Ricky Church reviews Star Wars: Forces of Destiny – Ahsoka & Padme…
One character who has become a Star Wars fan-favourite over the years is Anakin Skywalker’s padawan, Ahsoka Tano. Introduced in the Star Wars: The Clone Wars animated film, Ahoksa was one of the primary characters in the large ensemble of the television series with a clear arc throughout that series and Star Wars Rebels. The latest Star Wars: Forces of Destiny comic sees her teaming up with Senator Padme Amidala on Coruscant for a quick protective mission.
Writher Beth Revis is no stranger to the galaxy far, far away after having written last year’s Rogue One tie-in Rebel Rising. In this issue she captures both Ahsoka and Padme’s voices fairly well. The introductory scene featuring Ahsoka and fellow padawan Barris Offee is a captivating scene that offers one of the most talkative scenes of all the Forces of Destiny issues. Its great to see Ahsoka and Barris discuss the practices of fighting and the merits of improvisation over sticking to the morals. One of the nice aspects of this is how well it foreshadows later events in The Clone Wars between them.
Ahsoka and Padme were two characters who never got much time together in the series so it is pleasant to see them teamed together here. Padme is written well and has a good report with Ahsoka. Her role is largely trying to prepare for the arrival of some important delegates and asks Ahsoka for some assistance with her security since Anakin if offworld. While some may not always find the politics of Star Wars the most exciting thing, Revis gets through this fairly quickly, but even still does well with the political talk. Padme, of course, gets some time to shine when the action comes as well.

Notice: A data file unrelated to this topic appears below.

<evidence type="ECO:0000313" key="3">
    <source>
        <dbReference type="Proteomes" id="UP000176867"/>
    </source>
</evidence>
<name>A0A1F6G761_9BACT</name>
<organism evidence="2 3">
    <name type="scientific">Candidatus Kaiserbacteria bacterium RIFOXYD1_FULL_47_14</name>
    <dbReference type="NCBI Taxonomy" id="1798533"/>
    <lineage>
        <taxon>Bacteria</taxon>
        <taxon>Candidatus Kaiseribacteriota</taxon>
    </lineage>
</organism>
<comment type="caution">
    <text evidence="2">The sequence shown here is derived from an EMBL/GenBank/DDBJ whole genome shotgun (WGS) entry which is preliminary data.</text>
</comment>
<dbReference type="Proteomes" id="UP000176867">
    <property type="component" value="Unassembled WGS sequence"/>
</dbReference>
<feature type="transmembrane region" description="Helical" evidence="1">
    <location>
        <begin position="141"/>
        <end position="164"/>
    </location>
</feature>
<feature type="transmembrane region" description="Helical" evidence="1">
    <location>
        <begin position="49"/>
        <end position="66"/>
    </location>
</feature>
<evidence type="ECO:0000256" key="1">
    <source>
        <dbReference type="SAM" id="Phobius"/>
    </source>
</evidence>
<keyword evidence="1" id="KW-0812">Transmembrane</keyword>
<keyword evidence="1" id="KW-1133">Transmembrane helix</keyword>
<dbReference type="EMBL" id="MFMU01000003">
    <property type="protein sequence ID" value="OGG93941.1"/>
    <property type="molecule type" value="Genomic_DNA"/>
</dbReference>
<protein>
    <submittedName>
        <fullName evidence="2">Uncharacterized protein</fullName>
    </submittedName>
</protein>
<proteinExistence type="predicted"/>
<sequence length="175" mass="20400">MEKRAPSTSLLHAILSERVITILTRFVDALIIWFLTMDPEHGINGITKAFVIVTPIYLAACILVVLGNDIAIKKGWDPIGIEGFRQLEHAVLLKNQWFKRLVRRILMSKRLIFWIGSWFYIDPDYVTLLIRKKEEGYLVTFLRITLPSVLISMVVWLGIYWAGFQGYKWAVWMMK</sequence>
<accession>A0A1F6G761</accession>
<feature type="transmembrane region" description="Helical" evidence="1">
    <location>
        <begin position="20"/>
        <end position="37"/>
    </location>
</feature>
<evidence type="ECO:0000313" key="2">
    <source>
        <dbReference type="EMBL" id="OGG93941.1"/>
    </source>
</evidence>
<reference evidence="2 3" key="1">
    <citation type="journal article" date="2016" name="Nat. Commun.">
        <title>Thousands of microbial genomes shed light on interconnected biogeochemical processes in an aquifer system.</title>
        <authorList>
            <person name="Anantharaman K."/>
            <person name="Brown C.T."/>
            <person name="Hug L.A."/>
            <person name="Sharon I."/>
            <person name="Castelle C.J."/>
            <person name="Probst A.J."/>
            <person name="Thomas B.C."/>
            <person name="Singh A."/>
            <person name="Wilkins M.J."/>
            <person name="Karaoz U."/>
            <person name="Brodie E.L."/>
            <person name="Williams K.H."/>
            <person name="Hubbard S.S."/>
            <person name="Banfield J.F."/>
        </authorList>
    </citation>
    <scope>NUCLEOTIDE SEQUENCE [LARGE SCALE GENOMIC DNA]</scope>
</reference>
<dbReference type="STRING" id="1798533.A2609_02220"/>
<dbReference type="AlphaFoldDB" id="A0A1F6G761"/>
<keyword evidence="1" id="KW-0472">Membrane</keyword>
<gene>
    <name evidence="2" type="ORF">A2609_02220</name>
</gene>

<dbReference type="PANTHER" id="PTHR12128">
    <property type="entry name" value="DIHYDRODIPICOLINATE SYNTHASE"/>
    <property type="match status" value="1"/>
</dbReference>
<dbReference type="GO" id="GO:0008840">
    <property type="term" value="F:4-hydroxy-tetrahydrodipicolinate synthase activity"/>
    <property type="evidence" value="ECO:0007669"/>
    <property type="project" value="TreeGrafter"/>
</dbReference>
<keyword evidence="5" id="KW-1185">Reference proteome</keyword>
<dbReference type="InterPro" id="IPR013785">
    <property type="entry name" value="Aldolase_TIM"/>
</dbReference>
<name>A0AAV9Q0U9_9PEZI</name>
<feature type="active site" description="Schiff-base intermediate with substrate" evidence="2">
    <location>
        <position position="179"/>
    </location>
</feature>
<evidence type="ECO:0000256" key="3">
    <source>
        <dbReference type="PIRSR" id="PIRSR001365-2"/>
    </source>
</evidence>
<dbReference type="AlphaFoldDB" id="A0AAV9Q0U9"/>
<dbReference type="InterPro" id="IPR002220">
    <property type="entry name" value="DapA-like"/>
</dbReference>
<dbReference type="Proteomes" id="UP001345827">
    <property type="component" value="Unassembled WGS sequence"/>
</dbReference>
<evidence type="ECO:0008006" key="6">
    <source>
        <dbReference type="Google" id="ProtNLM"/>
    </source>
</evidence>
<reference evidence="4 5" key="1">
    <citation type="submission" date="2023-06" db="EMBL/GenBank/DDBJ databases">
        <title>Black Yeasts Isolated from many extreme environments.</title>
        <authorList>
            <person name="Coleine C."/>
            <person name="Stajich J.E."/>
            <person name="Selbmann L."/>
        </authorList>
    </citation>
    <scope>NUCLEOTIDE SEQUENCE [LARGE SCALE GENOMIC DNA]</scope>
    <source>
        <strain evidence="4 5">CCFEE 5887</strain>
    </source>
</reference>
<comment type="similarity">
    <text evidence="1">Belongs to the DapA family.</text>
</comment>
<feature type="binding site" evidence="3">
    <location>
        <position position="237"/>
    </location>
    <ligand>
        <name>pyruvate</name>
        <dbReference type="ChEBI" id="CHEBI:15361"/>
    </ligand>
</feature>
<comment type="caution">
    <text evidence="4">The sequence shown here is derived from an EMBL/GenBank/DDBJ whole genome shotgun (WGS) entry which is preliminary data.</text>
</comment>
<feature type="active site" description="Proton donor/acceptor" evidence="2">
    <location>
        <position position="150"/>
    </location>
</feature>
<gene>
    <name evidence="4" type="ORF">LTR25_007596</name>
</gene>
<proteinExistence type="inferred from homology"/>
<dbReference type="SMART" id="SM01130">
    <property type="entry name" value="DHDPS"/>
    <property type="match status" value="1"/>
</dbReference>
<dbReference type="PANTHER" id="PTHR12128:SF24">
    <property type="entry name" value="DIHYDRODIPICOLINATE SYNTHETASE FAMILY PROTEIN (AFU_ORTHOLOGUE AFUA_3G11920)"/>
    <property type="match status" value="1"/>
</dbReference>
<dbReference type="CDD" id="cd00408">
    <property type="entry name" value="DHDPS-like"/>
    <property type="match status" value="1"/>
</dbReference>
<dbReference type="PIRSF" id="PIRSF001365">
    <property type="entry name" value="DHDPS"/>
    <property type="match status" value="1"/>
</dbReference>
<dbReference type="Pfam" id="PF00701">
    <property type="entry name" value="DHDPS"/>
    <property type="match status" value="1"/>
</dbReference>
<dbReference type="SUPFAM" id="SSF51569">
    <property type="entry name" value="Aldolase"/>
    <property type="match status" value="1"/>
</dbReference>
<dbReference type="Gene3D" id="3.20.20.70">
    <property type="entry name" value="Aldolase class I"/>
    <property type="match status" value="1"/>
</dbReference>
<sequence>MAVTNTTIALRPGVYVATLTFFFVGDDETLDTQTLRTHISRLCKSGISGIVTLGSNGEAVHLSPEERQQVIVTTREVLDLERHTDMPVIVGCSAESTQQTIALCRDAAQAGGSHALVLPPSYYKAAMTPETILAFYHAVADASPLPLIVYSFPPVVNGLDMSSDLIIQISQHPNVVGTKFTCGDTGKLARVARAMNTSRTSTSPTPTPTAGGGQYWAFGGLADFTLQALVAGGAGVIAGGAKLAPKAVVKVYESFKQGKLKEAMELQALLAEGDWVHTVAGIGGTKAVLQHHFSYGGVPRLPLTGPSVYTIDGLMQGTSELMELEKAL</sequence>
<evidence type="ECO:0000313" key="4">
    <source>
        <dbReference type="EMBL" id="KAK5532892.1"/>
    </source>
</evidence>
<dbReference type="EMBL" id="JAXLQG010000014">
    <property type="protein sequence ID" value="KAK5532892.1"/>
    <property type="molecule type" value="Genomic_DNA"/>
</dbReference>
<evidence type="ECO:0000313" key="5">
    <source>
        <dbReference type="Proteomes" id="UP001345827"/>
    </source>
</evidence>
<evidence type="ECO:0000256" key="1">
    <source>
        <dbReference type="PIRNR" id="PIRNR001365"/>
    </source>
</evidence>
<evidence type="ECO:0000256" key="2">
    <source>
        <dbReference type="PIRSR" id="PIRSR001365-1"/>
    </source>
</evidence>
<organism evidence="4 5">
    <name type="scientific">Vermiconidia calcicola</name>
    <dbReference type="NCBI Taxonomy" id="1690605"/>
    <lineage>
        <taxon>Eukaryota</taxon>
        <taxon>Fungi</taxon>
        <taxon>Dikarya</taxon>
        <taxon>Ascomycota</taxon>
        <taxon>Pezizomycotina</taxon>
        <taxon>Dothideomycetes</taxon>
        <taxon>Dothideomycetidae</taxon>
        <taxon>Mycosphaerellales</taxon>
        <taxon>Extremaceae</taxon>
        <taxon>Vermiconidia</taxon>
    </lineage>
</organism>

Valentina Pinto illustrates the issue, both with the art and colours, and does a fine job. Her character designs for Ahsoka and Padme match that of The Clone Wars and she does well with the facial expressions throughout the issue. Sometimes, though, her backgrounds look a little bland and there are a couple awkward movements with Ahsoka as she tries a new lightsaber form. Still, Pinto choreographs the action well and gives the issue a vibrant look with her colours.
While some may find the political plot a bit boring, or the ending a tad cheesy, Revis does well with it and captures the essential characteristics of Ahsoka and Padme. Pinto’s art is good throughout the issue with the exception of a couple instances that don’t overly distract from her art’s quality. The discussion around Ahsoka’s growth and potential as a Jedi is thought-provoking and illuminating, especially given what happens to her in Clone Wars and Rebels. Fans of Ashoka and Padme should enjoy this issue for the insight Revis gives.